Acting Pentagon chief: 'We have not made any decisions' on wall funding

Acting Pentagon chief: 'We have not made any decisions' on wall funding
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Acting Secretary of Defense Patrick ShanahanPatrick Michael ShanahanDefense chief calls on European allies to be wary of China's investments, blasts Russia Pentagon chief approves 20 more miles of border wall Why Dave Norquist is the perfect choice for DOD's deputy secretary MORE said Saturday that he had not yet made any decisions on how much money would be redirected from the military budget to help fund President TrumpDonald John TrumpTrump reversed course on flavored e-cigarette ban over fear of job losses: report Trump to award National Medal of Arts to actor Jon Voight Sondland notified Trump officials of investigation push ahead of Ukraine call: report MORE's border wall.  

“We always anticipated that this would create a lot of attention and since moneys potentially could be redirected, you can imagine the concern this generates,” Shanahan told reporters traveling with him abroad.

“Very deliberately, we have not made any decisions, we have identified the steps we would take to make those decisions,” he added.


Shanahan said he would review an initial analysis on the potential wall funds on Sunday. 

He told reporters he has "a lot of discretion," but that he would not bend the law to reallocate funding.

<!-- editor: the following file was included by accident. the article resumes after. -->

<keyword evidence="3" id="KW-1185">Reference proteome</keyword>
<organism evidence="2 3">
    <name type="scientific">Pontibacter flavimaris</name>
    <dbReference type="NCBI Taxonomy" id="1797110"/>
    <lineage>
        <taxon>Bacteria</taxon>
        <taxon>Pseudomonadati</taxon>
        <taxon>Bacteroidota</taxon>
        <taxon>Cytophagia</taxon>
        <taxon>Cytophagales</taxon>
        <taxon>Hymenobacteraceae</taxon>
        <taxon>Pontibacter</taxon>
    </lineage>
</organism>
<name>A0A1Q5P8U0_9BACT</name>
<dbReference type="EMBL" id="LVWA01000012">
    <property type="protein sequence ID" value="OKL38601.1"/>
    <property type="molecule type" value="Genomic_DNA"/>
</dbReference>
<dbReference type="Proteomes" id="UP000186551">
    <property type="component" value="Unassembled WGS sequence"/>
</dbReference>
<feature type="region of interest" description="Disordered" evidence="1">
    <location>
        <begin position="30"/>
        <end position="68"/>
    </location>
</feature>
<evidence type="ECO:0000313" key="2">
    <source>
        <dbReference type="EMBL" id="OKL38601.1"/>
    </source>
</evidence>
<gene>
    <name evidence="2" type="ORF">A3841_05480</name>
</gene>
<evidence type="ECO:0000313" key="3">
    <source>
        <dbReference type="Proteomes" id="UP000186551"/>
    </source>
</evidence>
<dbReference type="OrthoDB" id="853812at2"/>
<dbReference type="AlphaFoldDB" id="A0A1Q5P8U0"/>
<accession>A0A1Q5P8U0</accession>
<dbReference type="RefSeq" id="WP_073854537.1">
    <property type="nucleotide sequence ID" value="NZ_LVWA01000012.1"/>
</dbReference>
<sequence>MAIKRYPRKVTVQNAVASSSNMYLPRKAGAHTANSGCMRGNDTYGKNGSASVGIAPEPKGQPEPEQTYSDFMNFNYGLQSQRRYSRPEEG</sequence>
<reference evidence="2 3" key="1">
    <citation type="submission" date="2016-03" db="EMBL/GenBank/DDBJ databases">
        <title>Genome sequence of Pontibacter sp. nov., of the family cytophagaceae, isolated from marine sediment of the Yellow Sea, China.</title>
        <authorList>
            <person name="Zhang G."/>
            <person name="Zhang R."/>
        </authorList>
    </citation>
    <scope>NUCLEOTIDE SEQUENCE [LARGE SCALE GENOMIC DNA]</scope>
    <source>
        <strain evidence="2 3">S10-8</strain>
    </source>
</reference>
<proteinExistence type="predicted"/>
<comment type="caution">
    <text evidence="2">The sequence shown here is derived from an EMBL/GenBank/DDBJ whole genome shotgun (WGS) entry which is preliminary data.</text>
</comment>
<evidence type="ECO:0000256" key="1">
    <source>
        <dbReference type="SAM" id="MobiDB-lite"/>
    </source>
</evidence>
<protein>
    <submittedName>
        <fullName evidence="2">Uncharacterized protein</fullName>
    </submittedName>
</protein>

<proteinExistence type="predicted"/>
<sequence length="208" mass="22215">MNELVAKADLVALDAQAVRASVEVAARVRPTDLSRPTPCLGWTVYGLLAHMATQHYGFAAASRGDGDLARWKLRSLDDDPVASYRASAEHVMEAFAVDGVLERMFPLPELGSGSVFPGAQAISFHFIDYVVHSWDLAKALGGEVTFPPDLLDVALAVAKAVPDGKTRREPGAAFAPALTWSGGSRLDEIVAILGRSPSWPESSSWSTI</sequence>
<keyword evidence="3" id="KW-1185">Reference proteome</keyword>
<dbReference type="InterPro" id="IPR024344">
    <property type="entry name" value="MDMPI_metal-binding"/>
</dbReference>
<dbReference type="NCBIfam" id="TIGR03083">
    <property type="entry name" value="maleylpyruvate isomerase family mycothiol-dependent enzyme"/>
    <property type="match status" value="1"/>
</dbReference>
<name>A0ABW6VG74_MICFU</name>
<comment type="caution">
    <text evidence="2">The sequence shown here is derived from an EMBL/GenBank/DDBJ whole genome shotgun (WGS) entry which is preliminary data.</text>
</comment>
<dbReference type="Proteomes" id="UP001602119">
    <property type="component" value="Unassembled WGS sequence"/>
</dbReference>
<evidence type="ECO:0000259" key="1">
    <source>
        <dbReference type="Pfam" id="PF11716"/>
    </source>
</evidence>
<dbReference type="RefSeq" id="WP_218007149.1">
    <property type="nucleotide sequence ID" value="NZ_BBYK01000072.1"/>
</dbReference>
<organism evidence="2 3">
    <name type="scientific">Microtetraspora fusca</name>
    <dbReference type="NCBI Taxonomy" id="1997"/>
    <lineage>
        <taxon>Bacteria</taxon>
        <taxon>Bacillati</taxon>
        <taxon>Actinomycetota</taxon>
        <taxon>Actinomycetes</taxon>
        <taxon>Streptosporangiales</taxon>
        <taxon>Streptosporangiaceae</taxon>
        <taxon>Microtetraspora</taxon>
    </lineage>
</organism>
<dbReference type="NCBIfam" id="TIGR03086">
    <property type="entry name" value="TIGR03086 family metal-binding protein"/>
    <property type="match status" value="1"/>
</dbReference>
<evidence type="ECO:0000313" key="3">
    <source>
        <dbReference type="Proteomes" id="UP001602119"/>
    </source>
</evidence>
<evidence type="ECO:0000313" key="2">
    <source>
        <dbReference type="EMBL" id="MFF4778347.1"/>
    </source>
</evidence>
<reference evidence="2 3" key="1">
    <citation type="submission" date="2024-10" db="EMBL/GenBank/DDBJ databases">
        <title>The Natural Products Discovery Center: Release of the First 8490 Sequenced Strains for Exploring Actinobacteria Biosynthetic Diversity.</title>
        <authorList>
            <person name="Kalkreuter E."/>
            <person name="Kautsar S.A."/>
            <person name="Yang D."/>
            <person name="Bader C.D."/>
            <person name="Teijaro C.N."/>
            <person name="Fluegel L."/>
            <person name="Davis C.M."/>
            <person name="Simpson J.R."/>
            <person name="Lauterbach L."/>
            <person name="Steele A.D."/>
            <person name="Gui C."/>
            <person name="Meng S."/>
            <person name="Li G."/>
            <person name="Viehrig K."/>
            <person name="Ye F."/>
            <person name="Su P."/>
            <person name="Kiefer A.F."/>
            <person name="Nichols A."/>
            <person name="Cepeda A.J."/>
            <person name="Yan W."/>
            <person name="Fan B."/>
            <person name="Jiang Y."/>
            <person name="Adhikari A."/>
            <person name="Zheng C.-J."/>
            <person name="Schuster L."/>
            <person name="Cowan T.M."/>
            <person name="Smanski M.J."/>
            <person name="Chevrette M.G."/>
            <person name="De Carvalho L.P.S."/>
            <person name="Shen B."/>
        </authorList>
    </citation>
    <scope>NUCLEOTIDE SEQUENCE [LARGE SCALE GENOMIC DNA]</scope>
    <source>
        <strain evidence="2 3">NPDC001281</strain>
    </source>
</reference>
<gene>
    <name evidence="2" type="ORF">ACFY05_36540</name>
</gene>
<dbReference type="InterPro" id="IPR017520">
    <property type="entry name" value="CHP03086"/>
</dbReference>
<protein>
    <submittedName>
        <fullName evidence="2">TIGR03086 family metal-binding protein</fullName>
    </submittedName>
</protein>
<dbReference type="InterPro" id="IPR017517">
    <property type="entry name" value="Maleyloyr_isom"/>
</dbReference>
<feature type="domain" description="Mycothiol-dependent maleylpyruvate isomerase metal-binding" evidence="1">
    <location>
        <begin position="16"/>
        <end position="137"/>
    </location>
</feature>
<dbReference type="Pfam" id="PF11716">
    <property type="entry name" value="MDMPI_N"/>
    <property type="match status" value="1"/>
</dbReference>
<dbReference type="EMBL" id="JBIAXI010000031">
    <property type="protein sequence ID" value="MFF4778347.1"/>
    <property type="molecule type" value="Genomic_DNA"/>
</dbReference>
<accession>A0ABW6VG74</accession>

He added that military planners had done the initial analysis and he would start reviewing it on Sunday.

A U.S. defense official told Reuters that Shanahan was likely to approve the $3.6 billion Trump identified to be redirected from the military construction budget toward wall funding.

Trump on Friday declared a national emergency to bypass Congress and spend roughly $8 billion on barriers along the southern border, a big step toward building his long-promised wall that also comes with significant political and legal risk.

The president's declaration highlighted $3.6 billion in military construction funding toward the border project. Those funds would be paired with separate executive action repurposing about $2.5 billion from the Defense Department’s drug-interdiction program and $600 million from the Treasury Department’s asset-forfeiture fund. 

Lawmakers from both parties have pushed back against Trump's emergency declaration, and the move has already drawn a flurry of lawsuits.